Impaired early left ventricular relaxation in coronary artery disease: effects of intracornary nifedipine.
It has been shown that the maximal rate of left ventricular (LV) relaxation is impaired in patients with coronary artery disease (CAD) under basal conditions. To test the hypothesis that this impaired LV relaxation could be related to viable but metabolically abnormal myocardium, we studied the time course of isovolumic LV pressure fall in 21 patients with CAD and in 13 control subjects under basal conditions. This study was repeated after intracoronary injection of the calcium antagonist nifedipine (N) in 11 patients with CAD and in eight controls. Our data showed that isovolumic pressure fall was biexponential in 20 of 21 CAD patients and in six of 13 controls. Moreover, the time constant of isovolumic pressure fall during the first 40 msec after peak (negative) dP/dt (T1) was significantly greater in CAD patients than in controls (62 +/- 3 vs 44 +/- 1 msec, p < 0.002); the time constant of pressure fall during the 40-80 msec after peak (negative) dP/dt (T2) was similar in both groups ( 42 +/- 2 vs 39 +/- 2 msec, NS). Thirty seconds after injection of nifedipine, T1 and T2, were significantly prolonged in patients with CAD (14 msec and 16 msec, respectively, p < 0.005) and in controls 12 msec and 14 msec, respectively, p < 0.05), and a negative inotropic effect was observed in both groups (peak (positive) dP/dt - 16% in controls and -23% in CAD patients, p < 0.01). At rest, impairment of isovolumic relaxation in CAD patients is mainly limited to the first 40 msec after peak (negative) dP/dt, suggesting a dyssynchronous wall motion. This impairment of LV relaxation is better identified by T1 than by peak (negative) dP/dt in individual patients, and cannot be improved by administration of a calcium antagonist.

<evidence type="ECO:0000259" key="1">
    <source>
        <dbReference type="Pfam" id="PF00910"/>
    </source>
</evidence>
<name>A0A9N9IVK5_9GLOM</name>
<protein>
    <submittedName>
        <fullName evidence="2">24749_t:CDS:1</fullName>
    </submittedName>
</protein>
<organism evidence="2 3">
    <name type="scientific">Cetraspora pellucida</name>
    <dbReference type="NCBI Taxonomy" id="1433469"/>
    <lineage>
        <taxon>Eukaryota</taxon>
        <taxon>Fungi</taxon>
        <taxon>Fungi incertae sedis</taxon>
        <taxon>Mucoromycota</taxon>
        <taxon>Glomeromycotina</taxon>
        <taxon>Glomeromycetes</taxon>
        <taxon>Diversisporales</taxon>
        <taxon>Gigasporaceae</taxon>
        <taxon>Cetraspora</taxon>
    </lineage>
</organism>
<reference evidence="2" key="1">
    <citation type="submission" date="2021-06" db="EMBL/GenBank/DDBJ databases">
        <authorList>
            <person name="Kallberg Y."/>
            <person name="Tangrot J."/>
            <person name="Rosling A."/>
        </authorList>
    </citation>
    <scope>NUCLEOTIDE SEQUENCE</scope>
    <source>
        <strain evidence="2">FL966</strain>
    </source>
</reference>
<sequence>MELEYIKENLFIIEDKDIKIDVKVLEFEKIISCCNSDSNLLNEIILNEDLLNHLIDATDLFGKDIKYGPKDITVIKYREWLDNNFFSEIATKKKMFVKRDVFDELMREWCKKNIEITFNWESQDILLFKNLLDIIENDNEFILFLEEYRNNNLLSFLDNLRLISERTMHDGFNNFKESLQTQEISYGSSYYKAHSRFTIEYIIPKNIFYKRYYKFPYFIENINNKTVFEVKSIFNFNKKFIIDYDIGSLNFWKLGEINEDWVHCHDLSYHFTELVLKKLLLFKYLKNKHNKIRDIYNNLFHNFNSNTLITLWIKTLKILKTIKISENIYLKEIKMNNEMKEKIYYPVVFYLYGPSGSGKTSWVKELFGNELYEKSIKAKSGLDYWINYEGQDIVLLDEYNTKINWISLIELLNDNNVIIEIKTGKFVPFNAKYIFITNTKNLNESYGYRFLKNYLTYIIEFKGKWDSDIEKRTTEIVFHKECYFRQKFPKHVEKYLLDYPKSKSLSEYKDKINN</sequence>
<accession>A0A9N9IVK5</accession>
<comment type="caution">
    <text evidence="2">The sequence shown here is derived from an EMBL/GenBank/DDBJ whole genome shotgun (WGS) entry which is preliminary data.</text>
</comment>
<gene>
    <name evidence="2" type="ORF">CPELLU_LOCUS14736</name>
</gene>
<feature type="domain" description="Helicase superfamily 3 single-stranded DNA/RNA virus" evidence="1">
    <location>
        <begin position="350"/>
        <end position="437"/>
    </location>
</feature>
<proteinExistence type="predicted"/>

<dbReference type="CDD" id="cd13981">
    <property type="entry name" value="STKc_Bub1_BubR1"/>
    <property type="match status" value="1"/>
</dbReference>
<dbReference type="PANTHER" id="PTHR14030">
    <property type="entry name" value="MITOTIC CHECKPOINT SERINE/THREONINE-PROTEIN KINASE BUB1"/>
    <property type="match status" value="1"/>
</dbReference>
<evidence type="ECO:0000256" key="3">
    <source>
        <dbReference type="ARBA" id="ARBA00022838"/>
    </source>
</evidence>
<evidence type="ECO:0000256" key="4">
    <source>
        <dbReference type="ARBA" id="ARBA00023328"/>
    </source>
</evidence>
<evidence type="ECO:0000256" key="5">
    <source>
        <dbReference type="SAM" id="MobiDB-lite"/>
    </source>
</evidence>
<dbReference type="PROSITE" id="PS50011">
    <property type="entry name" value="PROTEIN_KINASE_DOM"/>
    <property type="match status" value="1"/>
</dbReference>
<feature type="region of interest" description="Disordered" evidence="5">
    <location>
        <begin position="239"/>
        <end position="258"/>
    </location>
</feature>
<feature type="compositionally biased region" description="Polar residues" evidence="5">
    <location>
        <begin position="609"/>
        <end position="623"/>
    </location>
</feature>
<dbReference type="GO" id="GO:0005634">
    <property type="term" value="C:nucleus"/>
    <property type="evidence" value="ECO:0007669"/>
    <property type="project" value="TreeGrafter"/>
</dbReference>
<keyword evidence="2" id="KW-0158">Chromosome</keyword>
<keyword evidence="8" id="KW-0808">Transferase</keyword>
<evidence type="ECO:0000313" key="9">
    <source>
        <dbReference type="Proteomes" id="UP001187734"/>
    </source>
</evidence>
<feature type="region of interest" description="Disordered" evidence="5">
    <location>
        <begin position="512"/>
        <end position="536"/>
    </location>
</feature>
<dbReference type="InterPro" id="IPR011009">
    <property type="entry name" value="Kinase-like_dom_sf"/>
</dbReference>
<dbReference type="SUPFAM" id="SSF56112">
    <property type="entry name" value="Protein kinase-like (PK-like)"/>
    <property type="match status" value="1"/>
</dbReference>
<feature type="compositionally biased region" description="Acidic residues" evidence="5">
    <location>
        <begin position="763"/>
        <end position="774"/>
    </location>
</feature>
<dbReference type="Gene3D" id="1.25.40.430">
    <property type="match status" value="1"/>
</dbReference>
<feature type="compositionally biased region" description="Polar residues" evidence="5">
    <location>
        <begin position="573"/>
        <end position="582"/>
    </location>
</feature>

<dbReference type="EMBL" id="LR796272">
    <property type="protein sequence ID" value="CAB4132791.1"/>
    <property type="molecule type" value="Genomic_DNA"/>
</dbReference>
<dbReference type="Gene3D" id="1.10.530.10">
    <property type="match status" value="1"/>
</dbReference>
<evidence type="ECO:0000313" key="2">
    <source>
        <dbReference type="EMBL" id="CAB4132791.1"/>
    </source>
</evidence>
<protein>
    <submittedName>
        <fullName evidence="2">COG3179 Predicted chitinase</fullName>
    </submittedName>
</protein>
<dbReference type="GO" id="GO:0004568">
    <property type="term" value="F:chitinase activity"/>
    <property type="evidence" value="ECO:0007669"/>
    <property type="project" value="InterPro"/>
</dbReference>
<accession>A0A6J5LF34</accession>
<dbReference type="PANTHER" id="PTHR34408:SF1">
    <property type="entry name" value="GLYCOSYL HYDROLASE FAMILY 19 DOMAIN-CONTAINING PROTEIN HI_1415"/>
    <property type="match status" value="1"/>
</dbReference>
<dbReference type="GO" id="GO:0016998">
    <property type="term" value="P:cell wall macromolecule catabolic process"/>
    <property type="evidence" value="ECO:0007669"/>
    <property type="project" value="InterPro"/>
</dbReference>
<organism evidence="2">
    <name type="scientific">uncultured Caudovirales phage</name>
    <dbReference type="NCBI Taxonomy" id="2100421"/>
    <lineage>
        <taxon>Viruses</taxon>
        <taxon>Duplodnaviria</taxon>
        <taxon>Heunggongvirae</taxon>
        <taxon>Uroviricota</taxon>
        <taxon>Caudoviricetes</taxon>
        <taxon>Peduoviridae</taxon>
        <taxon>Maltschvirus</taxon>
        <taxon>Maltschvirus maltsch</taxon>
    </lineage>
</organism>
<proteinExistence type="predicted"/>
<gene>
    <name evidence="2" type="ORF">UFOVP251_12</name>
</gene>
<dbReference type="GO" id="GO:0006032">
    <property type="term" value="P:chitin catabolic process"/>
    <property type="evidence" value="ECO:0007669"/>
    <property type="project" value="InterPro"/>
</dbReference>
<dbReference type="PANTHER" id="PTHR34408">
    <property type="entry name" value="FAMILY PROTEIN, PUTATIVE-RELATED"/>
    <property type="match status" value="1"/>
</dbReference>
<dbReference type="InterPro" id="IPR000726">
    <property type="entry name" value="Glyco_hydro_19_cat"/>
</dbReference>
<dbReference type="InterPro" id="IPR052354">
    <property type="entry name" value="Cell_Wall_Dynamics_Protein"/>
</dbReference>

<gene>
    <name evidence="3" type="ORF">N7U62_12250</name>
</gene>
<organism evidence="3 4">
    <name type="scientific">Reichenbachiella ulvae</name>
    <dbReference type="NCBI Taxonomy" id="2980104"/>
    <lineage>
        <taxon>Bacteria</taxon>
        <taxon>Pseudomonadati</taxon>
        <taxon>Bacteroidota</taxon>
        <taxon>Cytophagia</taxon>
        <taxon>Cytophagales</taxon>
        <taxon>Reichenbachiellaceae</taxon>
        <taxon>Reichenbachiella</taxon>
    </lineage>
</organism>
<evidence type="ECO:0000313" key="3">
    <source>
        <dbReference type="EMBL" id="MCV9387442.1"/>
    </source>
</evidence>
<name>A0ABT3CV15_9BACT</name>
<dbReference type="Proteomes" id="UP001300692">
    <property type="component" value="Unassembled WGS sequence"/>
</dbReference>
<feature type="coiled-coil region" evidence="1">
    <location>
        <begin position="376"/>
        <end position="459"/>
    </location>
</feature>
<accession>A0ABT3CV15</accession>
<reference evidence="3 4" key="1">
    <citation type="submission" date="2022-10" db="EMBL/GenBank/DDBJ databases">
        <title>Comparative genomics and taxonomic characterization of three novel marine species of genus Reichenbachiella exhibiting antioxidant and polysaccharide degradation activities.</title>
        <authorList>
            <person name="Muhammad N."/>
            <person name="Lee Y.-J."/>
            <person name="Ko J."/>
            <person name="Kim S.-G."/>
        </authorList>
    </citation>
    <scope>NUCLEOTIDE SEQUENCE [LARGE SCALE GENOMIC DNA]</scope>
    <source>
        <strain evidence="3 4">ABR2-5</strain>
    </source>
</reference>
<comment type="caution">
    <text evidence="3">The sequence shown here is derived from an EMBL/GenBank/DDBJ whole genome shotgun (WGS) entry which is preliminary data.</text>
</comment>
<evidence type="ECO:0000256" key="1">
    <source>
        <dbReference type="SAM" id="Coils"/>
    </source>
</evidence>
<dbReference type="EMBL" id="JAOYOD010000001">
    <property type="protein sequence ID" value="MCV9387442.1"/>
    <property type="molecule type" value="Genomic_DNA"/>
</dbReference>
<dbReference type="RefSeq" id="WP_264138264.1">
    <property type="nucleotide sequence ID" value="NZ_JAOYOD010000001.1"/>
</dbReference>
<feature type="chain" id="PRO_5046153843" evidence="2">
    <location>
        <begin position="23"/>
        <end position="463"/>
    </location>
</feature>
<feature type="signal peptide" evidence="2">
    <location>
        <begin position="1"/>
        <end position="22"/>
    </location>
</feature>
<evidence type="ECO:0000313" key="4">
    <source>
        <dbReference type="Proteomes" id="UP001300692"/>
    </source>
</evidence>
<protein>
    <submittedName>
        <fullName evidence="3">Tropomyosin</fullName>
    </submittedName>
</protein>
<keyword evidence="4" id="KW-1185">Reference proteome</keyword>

- Copyright © 1980 by American Heart Association